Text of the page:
Once a child hits puberty, medical interventions can be considered.

First comes hormone blockers, which suppress secondary sex characteristics such as vocal changes, facial hair or breast development.

Medical experts note that blocking physical development can make a big difference in a patient’s future body: Once a male goes through puberty, the size and shape of hands, feet, jaw and greater height cannot be changed, nor the narrow width of the pelvis. For a woman, lower height and broader hips cannot be changed.

To actively develop the traits of the identified sex, older patients can take cross-sex hormones.


Carswell said that treatment can start at about 15 years old, but noted that it can be difficult for transgender teens to go through puberty after all their peers have already gone through it. Hormones are introduced slowly, over a year or so, to allow for proper development. Hormones can be transdermal, like an estrogen patch, or shots. Newer treatments can include pellet implants.

Cost is a factor in choosing treatment. Hormone implants – which only last a year – and associated surgery can cost more than $30,000, Carswell said.

Testosterone, a more powerful hormone, does not have similar costs, she said.

Finally, there is sex reassignment surgery, which is not reversible and can cover a range of procedures.

Increasingly, medical costs for transgender patients, including gender reassignment surgery, are covered by insurance and Medicare. Some states, such as Massachusetts, have anti-discrimination statutes that prevent health insurance companies from barring coverage for transgender patients.



For young transgender patients, however, counseling and mental health professionals can help navigate the added complexity of going through adolescence as a transgender person, with the usual teenage questions revolving around sexuality, safety and social issues. Even basic issues, like asking someone out on a date, can be fraught for a transgender teen, particularly if others don’t know the person is transgender.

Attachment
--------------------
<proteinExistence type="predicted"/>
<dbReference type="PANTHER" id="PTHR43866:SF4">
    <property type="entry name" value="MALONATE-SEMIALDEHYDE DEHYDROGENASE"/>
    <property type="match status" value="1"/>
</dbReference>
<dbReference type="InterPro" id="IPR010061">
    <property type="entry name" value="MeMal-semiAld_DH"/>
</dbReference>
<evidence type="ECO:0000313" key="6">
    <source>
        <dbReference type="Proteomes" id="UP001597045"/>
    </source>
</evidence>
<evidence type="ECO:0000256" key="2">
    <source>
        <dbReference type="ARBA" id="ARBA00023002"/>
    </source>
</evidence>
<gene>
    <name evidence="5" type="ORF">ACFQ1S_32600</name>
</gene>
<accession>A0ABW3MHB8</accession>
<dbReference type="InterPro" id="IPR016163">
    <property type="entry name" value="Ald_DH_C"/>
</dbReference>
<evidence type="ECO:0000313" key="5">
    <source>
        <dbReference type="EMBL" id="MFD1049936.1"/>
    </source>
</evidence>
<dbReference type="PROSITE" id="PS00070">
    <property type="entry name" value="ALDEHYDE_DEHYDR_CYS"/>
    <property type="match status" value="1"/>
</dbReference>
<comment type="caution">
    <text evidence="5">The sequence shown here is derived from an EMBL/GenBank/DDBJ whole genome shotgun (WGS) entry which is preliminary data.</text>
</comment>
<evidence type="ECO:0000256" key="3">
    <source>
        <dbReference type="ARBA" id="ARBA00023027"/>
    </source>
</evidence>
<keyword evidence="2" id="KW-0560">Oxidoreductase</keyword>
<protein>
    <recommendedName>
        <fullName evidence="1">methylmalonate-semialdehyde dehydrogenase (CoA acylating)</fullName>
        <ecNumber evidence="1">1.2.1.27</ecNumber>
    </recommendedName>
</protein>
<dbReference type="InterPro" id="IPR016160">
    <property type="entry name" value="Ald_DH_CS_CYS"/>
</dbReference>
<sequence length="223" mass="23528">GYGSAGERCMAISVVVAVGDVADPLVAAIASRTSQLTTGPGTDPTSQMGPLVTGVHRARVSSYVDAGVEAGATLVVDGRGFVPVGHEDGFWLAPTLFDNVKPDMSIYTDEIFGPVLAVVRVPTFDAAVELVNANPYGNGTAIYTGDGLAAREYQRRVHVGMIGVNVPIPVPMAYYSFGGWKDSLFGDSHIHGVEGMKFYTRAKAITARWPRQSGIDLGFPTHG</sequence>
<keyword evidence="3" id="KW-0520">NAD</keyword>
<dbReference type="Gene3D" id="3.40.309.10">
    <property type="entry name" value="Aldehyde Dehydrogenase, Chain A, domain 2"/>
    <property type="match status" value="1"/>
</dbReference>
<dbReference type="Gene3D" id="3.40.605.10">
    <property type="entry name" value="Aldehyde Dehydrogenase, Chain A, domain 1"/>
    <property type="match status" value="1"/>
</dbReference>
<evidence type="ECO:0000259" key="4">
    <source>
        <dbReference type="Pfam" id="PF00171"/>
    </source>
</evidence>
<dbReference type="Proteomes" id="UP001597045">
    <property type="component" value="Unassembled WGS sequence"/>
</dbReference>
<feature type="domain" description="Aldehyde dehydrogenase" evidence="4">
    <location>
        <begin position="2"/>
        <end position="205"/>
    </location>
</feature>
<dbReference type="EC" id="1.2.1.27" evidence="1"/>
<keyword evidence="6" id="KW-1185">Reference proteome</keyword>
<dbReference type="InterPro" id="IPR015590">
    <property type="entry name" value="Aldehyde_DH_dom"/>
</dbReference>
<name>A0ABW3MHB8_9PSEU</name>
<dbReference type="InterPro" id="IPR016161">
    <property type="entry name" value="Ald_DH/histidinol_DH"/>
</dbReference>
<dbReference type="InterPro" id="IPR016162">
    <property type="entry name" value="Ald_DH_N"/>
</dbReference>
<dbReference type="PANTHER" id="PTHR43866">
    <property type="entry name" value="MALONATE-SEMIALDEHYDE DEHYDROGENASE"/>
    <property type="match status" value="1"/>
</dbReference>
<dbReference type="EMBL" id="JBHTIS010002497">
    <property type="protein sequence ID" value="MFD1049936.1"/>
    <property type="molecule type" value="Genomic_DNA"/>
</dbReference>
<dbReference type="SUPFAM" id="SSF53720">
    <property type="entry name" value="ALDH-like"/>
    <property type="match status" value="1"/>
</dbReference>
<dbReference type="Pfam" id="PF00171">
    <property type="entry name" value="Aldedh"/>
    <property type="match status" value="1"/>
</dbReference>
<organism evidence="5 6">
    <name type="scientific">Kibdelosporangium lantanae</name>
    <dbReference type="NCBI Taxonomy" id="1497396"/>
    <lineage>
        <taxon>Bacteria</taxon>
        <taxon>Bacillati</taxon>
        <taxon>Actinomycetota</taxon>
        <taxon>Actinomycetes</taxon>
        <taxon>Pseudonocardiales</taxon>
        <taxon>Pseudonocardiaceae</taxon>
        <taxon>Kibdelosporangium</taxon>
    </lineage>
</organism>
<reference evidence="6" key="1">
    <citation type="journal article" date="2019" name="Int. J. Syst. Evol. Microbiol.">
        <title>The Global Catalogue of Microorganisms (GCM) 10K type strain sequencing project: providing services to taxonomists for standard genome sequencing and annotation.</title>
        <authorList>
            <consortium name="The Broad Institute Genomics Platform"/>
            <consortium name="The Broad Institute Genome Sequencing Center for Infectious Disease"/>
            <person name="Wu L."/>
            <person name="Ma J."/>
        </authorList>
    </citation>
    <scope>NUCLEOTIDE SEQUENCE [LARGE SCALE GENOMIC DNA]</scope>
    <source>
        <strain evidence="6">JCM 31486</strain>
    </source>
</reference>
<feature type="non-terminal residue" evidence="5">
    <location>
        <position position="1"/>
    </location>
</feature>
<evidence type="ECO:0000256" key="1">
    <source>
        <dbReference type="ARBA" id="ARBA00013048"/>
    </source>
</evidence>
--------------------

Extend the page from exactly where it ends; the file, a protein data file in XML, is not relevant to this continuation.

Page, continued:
The most important thing for transgender children, Belfort said, is family acceptance. Many of the worst outcomes, such as suicide, self-harm, addiction or running away, are related to not being accepted as their chosen gender.

“Family acceptance is really related to kids’ sense of happiness and well-being,” Belfort said.

Olshan said some families have come to the Gender Clinic convinced that their child is transgender, and the professional diagnosis is that the child is not transgender, but instead has another issue such as depression or mental illness that is the underlying medical condition. In those cases, the desire to be transgender can be a way of finding a group where the child is welcomed and feels supported in being different.

That is one reason the Gender Clinic makes sure all patients get counseling.

“To be transgender gets you hooked up in a community right now that is very supportive,” Olshan said. “We do have to be careful we’re doing the right thing.”


No cross-sex hormones are administered in the first six months of treatment, he said. Sometimes puberty blockers will be prescribed as early as a first visit, because they are reversible.

“It gives us a chance to figure out what’s going on,” he said.

Carswell said she sees how much treatment can help struggling young people.

“It’s been so hard for these kids,” she said. “We’ve had some kids take selfies with their first prescription.”